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Project ID: 2002KY7B

Title: Linking land use to water quality in the Muddy Creek subbasin, Kentucky River Watershed

Project Type: Education

Focus Categories: Management and Planning, Water Quality, Education

Keywords: watershed planning, geographic information systems, non point pollution

Start Date: 03/01/2002

End Date: 02/28/2003

Federal Funds: $17,840

Non-Federal Matching Funds: $57,170

Congressional District: Sixth

Principal Investigators:
Alice Jones
Eastern Kentucky University

Diane E. Vance
Eastern Kentucky University

Mark Wiljanen
Eastern Kentucky University

Danita Maynard LaSage
Eastern Kentucky University


The purpose of this project is to investigate whether watershed data currently collected by regulatory and other agencies is sufficient to characterize the relationship between land use and water quality in a 4th order watershed. The study area is the Muddy Creek subbasin of the Kentucky River Watershed, which the 2000 Watershed Assessment Report identifies as a "high risk" subbasin of the Kentucky River Basin. Threats to water quality in the Muddy Creek include identified pathogens from agricultural sources or ineffective septic systems, potential cumulative downstream stormwater impacts from expanding suburban development, and proximity to the U.S. Army Bluegrass Depot which is a storage facility for conventional and chemical weapons including nerve gas.

The study will employ a unique multi-stage interdisciplinary approach involving three different undergraduate classes taught by three different faculty in subsequent semesters, each focusing on water quality and watershed management: "Environmental Land Use Planning" (Spring 2002), "Environmental Chemistry for Teachers" (Summer 2002), and "Environmental Geochemistry" (Fall 2002). The spatial and temporal data collected at each stage will be assembled and analyzed in an integrated GIS to investigate land-use/ water quality linkages.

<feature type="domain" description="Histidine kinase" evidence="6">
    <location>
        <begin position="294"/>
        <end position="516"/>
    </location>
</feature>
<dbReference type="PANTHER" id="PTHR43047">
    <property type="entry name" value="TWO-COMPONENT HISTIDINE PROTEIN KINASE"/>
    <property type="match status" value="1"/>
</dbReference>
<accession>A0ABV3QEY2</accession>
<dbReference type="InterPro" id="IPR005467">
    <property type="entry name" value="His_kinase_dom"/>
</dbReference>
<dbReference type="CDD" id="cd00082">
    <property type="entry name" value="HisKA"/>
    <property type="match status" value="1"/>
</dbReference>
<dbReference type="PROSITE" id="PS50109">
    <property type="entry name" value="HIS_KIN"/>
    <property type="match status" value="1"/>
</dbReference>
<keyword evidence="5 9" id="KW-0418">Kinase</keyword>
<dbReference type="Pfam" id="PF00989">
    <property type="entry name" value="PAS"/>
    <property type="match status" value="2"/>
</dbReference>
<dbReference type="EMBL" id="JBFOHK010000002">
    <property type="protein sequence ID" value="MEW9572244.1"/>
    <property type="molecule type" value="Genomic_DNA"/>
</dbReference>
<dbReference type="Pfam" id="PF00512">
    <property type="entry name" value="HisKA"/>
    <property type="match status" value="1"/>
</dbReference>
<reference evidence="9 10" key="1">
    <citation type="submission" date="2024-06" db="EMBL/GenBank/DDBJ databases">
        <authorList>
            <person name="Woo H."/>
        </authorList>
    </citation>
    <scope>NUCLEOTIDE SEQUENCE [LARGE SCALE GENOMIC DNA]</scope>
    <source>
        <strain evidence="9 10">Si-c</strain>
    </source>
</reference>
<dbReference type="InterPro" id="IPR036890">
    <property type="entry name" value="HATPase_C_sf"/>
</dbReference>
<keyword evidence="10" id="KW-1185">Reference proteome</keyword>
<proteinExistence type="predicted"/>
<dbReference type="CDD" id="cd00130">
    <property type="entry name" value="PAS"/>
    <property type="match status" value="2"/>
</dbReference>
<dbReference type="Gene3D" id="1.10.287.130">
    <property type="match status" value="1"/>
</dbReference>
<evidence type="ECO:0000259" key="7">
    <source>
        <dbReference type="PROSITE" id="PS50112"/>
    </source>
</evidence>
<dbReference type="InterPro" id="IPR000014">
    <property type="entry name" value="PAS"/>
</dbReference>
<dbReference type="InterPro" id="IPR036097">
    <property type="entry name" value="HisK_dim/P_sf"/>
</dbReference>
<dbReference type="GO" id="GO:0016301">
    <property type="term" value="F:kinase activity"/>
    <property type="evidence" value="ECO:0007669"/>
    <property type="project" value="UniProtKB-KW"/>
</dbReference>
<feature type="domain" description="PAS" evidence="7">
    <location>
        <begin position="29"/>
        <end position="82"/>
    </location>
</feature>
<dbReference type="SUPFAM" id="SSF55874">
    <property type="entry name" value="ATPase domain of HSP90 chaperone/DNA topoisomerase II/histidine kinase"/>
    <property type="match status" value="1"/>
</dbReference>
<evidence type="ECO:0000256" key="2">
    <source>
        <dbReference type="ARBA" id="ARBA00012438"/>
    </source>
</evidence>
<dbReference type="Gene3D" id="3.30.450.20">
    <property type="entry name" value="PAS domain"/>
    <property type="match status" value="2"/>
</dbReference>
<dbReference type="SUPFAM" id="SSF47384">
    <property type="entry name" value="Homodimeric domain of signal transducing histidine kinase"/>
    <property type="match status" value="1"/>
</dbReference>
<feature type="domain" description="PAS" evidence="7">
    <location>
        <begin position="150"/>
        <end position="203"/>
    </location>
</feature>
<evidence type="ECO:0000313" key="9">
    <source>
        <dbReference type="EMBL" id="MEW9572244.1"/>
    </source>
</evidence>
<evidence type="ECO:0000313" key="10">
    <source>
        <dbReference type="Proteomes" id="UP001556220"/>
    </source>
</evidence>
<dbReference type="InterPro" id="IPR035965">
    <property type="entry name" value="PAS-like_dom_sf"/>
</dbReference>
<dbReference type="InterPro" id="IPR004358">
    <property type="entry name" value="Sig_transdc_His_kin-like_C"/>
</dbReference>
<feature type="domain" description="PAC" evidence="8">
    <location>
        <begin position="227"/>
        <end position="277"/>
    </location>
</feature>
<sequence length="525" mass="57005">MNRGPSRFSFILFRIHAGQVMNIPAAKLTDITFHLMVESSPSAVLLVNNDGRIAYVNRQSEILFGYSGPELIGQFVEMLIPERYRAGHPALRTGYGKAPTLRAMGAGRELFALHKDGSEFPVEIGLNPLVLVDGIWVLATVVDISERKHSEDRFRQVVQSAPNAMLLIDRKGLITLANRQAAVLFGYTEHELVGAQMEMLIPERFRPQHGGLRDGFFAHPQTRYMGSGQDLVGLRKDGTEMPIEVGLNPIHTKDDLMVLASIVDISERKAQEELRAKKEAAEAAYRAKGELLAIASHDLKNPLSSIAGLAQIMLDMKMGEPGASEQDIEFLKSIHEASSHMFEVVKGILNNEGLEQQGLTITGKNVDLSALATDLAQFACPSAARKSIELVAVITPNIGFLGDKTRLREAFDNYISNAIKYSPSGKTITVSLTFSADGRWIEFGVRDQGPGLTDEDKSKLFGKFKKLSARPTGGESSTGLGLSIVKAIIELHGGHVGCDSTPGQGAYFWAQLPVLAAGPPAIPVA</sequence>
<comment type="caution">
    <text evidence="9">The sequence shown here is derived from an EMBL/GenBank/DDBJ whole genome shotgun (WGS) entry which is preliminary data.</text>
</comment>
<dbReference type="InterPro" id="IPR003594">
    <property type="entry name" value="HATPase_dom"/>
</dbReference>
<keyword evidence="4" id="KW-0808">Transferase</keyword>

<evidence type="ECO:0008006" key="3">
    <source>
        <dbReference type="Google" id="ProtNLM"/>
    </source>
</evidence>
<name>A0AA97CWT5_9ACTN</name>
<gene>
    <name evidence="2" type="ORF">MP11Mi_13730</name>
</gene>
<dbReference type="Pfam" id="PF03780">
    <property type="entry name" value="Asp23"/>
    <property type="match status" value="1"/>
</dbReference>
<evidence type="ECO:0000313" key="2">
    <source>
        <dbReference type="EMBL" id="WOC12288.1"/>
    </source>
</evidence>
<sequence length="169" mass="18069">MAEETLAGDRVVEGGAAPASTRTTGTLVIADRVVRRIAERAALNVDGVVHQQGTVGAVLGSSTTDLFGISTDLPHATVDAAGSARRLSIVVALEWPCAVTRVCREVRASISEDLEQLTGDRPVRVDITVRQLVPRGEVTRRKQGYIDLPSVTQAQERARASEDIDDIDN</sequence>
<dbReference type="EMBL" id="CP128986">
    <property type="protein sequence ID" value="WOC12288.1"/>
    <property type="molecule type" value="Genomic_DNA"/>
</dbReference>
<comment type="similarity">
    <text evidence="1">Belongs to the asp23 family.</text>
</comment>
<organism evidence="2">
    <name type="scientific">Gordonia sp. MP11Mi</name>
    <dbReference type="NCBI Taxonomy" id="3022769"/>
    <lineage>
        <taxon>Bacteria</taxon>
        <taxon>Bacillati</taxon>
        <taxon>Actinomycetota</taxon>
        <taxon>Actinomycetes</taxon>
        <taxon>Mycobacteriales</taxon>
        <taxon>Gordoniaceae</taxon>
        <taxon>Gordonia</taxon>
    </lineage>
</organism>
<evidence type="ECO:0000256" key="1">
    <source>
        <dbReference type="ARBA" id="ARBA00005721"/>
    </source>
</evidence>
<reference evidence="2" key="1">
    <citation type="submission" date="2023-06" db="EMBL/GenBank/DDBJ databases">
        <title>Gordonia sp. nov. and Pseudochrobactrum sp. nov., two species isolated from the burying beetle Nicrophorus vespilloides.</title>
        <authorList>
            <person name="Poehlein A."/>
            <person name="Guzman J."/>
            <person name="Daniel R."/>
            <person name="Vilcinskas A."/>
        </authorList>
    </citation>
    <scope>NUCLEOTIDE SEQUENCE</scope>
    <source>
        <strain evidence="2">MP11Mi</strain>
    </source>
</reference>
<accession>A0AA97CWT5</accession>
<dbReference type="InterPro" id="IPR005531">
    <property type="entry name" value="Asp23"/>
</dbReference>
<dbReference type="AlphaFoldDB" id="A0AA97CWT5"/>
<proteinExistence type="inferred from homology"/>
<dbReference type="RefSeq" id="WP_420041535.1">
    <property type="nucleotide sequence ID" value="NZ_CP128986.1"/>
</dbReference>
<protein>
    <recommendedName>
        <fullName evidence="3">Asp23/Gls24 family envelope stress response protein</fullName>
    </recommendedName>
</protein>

The projects' training potential is extensive. In addition to the experience gained by the two student assistants funded under the proposal, more than 40 EKU students will be exposed to water quality testing and watershed planning over the course of the project. Because one of the associated courses is directed at in-service K-12 teachers, the "trickle-down" training potential is even greater, as these teachers incorporate local water quality monitoring into their curricula throughout the state. The GIS work will be accomplished with the help of an advanced undergraduate research assistant who will gain experience in all facets of creating and maintaining a GIS project, as well as in a wide range of GIS and statistical analytical techniques. As the GIS analysis is developed, demonstration modules will be prepared and used in the three classes involved in this project to teach GIS analytical and data visualization techniques.

Progress/Completion Report PDF

U.S. Department of the Interior, U.S. Geological Survey
Maintained by: John Schefter
Last Updated: Thursday June 24, 2004 3:18 PM
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